TUESDAY PUZZLE — The universe of superheroes is a large one, but it is most definitely eclipsed by the number of devoted comic book fans who revel in the stories of these fictional heroes.
This puzzle by Jeremy Newton is a lovely and touching tribute to an important story in that universe, as well as to an actor who portrayed the superhero in that story. I’d say more, but I don’t want to give anything away. Not yet, anyway.
23A. The first word I thought of when I read the clue “Squirrel away” was STASH, but that’s too long. The answer is STOW.
43A. “X amount” looks like the clue is asking you to fill in a random number, as in “solve for X.” In this puzzle, however, the clue is asking for an “amount,” and the X is the Roman numeral for TEN.
57A. Nice wordplay. “Edge of fashion” sounds like we are supposed to be thinking about being au courant, but this is a real edge on a piece of clothing. The answer is HEM.
2D. These “draft picks” aren’t athletes. They’re ALES.
5D. The abbreviation in this clue is a signal that the answer will be an abbreviation. Editors’ (“Ed.’s” in the clue) inboxes are filled with MSS, or manuscripts.
12D. When I think of a MART, I think of a 7-Eleven type of convenience store. A “bazaar” suggests something far more exotic.
19D. Hi, kids! John F. Kennedy, popularly known as J.F.K., was the 35th president of the United States, from January 1961 until his assassination in November 1963. Before Kennedy, the 34th president of the United States was Dwight D. Eisenhower, also known as D.D.E.
27D. “Bill with ‘New Rules’” is a veiled capital clue. The “Bill” is not a precursor to a law, it’s a proper name, Bill MAHER’s specifically.
Mr. Newton pays tribute to the Marvel series “Black Panther,” focusing mainly on the 2018 movie starring CHADWICK BOSEMAN. Mr. Boseman, who also starred in “42,” “Ma Rainey’s Black Bottom,” “Marshall,” “Get On Up” and more, died of cancer on Aug. 28 at age 43.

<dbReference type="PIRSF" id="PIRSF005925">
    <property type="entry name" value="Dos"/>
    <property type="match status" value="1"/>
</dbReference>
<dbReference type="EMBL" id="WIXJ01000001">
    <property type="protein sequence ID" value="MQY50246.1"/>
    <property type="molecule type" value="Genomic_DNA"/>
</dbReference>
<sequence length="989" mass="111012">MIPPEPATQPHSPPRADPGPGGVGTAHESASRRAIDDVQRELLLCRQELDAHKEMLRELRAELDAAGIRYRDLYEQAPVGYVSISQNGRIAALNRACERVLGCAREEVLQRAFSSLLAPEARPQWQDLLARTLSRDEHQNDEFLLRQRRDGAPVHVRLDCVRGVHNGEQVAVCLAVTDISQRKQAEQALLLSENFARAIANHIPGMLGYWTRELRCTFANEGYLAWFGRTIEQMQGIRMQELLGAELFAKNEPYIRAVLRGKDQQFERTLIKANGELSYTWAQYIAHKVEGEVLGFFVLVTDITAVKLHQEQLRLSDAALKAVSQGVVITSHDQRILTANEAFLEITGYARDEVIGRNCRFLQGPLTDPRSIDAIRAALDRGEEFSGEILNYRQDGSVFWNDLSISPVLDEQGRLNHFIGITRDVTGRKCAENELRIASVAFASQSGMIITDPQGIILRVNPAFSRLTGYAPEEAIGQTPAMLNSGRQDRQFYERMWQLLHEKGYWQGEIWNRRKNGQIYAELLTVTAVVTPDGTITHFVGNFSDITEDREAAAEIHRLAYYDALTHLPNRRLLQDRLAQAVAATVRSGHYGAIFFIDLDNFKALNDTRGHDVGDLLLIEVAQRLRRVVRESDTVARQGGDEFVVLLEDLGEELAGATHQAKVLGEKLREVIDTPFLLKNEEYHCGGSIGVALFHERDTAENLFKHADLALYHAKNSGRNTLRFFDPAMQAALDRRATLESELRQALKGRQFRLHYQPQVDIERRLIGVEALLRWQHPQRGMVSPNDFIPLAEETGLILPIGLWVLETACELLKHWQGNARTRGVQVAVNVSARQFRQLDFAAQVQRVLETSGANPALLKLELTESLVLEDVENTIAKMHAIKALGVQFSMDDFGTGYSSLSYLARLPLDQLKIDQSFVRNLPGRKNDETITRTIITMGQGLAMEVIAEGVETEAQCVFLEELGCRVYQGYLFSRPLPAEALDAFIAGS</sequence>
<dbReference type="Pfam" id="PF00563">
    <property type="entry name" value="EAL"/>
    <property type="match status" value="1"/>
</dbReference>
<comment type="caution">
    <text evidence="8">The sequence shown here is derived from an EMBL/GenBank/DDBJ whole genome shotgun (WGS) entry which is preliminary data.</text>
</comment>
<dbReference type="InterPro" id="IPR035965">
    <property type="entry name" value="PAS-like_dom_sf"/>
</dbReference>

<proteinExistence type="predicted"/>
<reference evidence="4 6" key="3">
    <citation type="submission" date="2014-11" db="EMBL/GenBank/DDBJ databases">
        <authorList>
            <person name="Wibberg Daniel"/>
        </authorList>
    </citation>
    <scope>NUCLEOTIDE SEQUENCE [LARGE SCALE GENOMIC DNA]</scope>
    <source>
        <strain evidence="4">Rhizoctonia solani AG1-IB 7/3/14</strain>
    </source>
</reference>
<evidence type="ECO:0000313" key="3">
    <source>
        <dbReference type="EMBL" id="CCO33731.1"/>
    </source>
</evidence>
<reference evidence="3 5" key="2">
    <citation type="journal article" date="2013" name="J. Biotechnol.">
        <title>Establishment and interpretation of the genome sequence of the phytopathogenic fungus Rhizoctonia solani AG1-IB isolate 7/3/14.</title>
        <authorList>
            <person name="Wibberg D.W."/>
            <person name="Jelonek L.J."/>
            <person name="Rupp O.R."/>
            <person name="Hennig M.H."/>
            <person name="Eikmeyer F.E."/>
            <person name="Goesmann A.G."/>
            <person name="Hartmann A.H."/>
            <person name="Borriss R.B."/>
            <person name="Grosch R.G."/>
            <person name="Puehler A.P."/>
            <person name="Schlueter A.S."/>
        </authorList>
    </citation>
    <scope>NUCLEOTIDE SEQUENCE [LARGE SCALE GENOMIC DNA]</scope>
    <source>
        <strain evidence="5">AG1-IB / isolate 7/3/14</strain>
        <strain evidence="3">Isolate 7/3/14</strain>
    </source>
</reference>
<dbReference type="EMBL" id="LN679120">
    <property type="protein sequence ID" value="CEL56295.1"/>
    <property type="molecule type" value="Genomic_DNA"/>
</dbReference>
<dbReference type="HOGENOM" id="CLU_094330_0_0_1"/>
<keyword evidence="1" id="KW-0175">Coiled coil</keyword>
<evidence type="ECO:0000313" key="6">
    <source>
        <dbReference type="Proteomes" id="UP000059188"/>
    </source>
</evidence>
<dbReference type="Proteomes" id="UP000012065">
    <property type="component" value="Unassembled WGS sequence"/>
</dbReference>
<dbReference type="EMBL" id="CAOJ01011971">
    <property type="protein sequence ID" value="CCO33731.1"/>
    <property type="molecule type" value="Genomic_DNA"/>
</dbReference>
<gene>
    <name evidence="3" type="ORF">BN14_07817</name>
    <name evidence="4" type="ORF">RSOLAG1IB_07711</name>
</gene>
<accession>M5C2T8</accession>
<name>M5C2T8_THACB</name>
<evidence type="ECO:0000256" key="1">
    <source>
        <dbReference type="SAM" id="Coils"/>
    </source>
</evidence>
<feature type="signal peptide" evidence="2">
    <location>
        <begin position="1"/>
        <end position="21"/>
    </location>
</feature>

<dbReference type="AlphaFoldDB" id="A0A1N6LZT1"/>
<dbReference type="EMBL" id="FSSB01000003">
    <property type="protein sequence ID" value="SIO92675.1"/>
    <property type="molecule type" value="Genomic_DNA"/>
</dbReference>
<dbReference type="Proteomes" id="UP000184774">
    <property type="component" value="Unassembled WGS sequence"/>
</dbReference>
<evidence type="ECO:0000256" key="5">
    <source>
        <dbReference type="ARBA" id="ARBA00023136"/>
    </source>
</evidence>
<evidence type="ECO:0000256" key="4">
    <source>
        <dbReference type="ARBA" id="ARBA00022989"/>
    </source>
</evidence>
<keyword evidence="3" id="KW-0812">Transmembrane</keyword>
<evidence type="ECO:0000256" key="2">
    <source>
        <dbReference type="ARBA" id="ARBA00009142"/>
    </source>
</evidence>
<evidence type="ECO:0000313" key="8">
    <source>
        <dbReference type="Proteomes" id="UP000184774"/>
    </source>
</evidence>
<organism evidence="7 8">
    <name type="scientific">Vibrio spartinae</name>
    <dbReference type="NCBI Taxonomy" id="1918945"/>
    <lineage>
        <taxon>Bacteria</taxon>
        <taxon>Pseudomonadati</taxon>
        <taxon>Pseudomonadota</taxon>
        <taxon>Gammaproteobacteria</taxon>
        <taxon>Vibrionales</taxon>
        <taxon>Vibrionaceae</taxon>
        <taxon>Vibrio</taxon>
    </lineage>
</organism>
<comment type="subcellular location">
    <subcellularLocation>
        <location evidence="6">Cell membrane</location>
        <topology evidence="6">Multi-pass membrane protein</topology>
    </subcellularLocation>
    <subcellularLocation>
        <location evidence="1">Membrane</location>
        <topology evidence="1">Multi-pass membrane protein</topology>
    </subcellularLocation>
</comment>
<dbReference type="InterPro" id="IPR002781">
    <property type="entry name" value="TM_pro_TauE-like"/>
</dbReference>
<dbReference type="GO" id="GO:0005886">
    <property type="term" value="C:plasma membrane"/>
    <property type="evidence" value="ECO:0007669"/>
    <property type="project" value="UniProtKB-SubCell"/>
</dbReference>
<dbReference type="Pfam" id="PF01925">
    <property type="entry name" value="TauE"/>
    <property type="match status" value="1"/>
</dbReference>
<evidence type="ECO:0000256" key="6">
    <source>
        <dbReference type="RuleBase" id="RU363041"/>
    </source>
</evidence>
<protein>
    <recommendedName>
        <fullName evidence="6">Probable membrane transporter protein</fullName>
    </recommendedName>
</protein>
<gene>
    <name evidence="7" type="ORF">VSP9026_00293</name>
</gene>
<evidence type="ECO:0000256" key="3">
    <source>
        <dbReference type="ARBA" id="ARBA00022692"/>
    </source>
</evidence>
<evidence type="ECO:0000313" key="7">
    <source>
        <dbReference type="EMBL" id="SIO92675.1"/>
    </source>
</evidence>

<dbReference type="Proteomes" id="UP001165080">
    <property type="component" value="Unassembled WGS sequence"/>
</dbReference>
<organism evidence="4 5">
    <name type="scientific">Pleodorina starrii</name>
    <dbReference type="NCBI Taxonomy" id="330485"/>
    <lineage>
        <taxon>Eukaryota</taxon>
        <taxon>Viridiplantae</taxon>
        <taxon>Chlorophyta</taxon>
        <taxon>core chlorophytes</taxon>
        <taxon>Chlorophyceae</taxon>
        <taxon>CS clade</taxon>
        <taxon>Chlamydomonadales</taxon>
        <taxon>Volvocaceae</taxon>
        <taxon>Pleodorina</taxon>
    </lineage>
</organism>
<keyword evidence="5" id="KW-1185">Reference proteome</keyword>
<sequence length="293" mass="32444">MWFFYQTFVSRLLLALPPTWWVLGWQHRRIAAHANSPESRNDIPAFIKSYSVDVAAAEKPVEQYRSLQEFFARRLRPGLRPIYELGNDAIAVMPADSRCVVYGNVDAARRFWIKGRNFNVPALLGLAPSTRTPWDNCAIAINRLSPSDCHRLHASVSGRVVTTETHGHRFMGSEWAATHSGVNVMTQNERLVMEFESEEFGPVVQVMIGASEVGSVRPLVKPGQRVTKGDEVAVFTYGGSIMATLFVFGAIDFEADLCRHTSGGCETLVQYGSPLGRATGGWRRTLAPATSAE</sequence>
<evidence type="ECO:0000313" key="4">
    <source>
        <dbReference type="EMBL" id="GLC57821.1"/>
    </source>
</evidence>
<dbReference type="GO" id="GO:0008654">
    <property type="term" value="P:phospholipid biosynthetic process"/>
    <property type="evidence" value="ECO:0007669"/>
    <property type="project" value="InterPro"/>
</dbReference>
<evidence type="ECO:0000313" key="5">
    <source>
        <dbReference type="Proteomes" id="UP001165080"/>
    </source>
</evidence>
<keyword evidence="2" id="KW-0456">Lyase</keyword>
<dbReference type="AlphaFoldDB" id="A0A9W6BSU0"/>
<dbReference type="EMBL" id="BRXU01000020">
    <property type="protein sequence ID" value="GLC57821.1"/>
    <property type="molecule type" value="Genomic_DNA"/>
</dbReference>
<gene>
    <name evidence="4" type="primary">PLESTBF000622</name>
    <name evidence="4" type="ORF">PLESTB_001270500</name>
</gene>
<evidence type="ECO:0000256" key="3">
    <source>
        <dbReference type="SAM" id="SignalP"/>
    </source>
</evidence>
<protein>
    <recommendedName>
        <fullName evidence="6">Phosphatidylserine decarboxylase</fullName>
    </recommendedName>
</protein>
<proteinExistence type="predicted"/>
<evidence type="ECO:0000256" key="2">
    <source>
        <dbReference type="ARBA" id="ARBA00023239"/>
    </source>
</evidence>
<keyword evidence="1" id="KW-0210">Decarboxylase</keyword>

“Black Panther” tells the story of T’CHALLA, king of the fictional African country of WAKANDA. (This is the only theme entry that is not a debut. WAKANDA debuted in a puzzle by Tracy Gray and Jeff Chen in May.) The story is notable because it is the first comic book series with an African protagonist.
As Mr. Newton mentions in his notes below, it is truly serendipity when there is an opportunity to cross two important theme entries in a crossword, especially when they are 15-letter grid spanners. The sight of CHADWICK BOSEMAN crossing THE BLACK PANTHER is visually striking, especially when the other theme entries, HEART-SHAPED HERB and SUPERHUMAN POWER elegantly cross Mr. Boseman’s name. And it is somehow touching to see the entries T’CHALLA and WAKANDA flanking Mr. Boseman’s name.
He and the puzzle editors even sneak the Avengers, another Marvel franchise, in there at 71A.
Watching the opening rescue scene of “Black Panther” had me smiling and tearing up in the movie theater. Aside from being a terrific movie with a well-deserved Best Picture nod, what struck me emotionally was the powerful milestone — a spotlight shining on the first Black superhero in a mainstream blockbuster. And the actor Chadwick Boseman was brilliant as Black Panther. Such an iconic performance!
I was inspired to honor this Marvel superhero — and the actor who portrayed him — with a puzzle. I found my first toehold in my grid when I noticed that the K in THE BLACK PANTHER could cross CHADWICK BOSEMAN at the middle. When two 15-letter theme entries cross like that, it’s a gift from the crossword gods. No turning back at that point.
The gods were merciful again, with Black Panther’s alter ego T’CHALLA and his home WAKANDA locking symmetrically near the center. I just needed more theme to flesh out the northern and southern parts of the grid. I struggled a bit with fitting answers that included MARVEL, COMICS or AVENGER. I finally went back to Black Panther lore, and was psyched that the source of his powers, the HEART-SHAPED HERB, could lock neatly across the top. After that, I was able to squeeze in SUPERHUMAN POWER just opposite the HERB, providing a nice tie-in.
For me, trivia-based themes can sometimes be less compelling to solve than themes with tricky wordplay. Here, I’m hoping the dense theme interlock is interesting to discover with some fun supporting fill. A big thank you to Will Shortz and the editorial team for running this puzzle right now. I hope this puzzle does justice to Mr. Boseman’s performance.
The Tipping Point
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